Many people believe that in order for a diet to be effective it just needs to help you lose weight. However, a diet didn’t work if you put the weight back on. You hear so many people talk about how they did a diet and it worked so well, however they slacked off, put the weight back on and really need to get back on track and get back on that ‘diet’. Those people are missing the point - they put the weight back on… therefore the diet did not work!
But more to the point of why a ‘diet’ doesn’t work. When people talk about diets they usually are talking about something that has an end point. They are on a diet to try get to a magical number, envisaging that when they reach this number they will be able to resume their way of eating as normal and all will be well. Wrong. The unfortunate truth of it is that when most people lose weight they will gain it back (and sometime more) within 1-5 years.
So why does this happen?
Going on a calorie-deprived diet relies solely on the theory of calories in vs. calories out. Now this works well, to an extent. The problem with chronic calorie deprivation and ‘quick fix’ weight loss is that it can alter your metabolism and the body’s ability to regulate fat storage/loss.
The Biggest Loser study is a great example of this. The study followed contestants from the wrap up of the show to 2015- 6 years on. They looked at body weight, fat percentage, resting metabolic rate and hormones (1).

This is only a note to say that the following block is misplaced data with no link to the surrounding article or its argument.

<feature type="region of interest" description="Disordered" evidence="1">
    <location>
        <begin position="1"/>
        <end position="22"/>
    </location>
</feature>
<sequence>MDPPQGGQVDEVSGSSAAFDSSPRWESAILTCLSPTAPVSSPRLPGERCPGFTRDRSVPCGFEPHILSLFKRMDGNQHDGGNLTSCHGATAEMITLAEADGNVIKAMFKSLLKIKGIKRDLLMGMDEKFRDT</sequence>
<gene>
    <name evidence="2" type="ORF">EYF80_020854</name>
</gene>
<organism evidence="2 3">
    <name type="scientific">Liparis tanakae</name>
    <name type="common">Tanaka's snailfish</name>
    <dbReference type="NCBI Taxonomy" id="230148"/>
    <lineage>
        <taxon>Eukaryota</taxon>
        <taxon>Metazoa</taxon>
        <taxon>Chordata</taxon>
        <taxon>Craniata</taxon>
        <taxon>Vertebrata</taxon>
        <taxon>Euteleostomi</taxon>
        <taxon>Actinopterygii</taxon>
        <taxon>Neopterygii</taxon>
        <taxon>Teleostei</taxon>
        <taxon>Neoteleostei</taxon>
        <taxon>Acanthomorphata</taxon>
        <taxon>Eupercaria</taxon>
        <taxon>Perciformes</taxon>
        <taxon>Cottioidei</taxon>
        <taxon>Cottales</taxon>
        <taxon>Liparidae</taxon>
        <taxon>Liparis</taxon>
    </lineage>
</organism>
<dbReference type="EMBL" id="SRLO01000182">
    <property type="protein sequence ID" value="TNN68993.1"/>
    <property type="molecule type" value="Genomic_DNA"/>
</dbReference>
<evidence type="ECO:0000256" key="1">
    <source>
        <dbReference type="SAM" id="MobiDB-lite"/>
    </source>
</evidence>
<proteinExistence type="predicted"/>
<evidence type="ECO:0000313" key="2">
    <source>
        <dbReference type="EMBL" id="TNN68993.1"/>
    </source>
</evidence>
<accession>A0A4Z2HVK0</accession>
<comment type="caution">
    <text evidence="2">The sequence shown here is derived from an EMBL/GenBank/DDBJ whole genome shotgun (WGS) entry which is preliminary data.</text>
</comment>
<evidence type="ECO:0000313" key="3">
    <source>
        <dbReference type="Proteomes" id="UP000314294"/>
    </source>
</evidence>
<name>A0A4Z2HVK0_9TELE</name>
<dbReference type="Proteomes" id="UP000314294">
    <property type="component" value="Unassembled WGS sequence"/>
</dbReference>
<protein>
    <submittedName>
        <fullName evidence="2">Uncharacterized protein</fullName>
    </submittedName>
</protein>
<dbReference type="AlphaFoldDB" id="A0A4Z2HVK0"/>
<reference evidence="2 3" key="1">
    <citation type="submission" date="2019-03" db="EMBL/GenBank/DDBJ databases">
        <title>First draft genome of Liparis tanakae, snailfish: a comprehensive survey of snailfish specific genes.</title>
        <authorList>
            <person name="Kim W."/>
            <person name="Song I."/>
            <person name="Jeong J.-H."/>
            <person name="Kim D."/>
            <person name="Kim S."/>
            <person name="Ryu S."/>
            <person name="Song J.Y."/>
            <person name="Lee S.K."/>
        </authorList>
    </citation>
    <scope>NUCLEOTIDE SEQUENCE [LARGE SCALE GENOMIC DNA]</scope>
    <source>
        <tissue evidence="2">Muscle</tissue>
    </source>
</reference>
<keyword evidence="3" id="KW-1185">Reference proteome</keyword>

After 6 years 13 of the 14 subjects had regained a significant amount of weight, whilst 4 of those are heavier now than what they were before they went on the show!
The average resting metabolic rate (RMR) of the participants was 2,607 kcal/day prior to the competition and dropped to 1996 kcal/day by the 30-week wrap up. Despite majority of the participants regaining a significant amount of weight, the mean RMR 6 years on was still only 1903 kcal/day! (1)
Put simply, the researchers found that their metabolisms were burning 500 fewer calories each day than expected given their new weight. No wonder they all had a tough time keeping the weight off!
Another interesting find was the significant reductions in the hormone leptin. Leptin is coined the ‘satiety hormone’ and is responsible for the long-term regulation of energy balance, supressing food intake and thereby inducing weight loss (2). Before the competition began the mean leptin, levels were around 41.14ng/mL. Post competition these levels had plummeted to an average of 2.56ng/mL (1). At the 6-year mark (and with the significant weight gain) leptin levels had only rebounded to around 60% of what they were.
This is thought to be due to thousands of years of survival tactics the body has developed to stop us from starving to death (3)- very handy back then but not so much now that we have an abundance of food all around us.
As depressing as this all sounds, there are strategies you can put into place that could help to minimise all these negative effects of weight loss.
1. Consult a qualified nutrition professional
Embarking on a severely calorie restricted diet you got from Woman’s weekly is probably not going to be your best bet. Consulting a nutrition specialist can save you a LOT of time, energy and money. They will take away the guesswork and allow you to embark on a plan that is going to work for life. Ensure this person is qualified (e.g. a registered nutritionist or dietician) so you get the best results!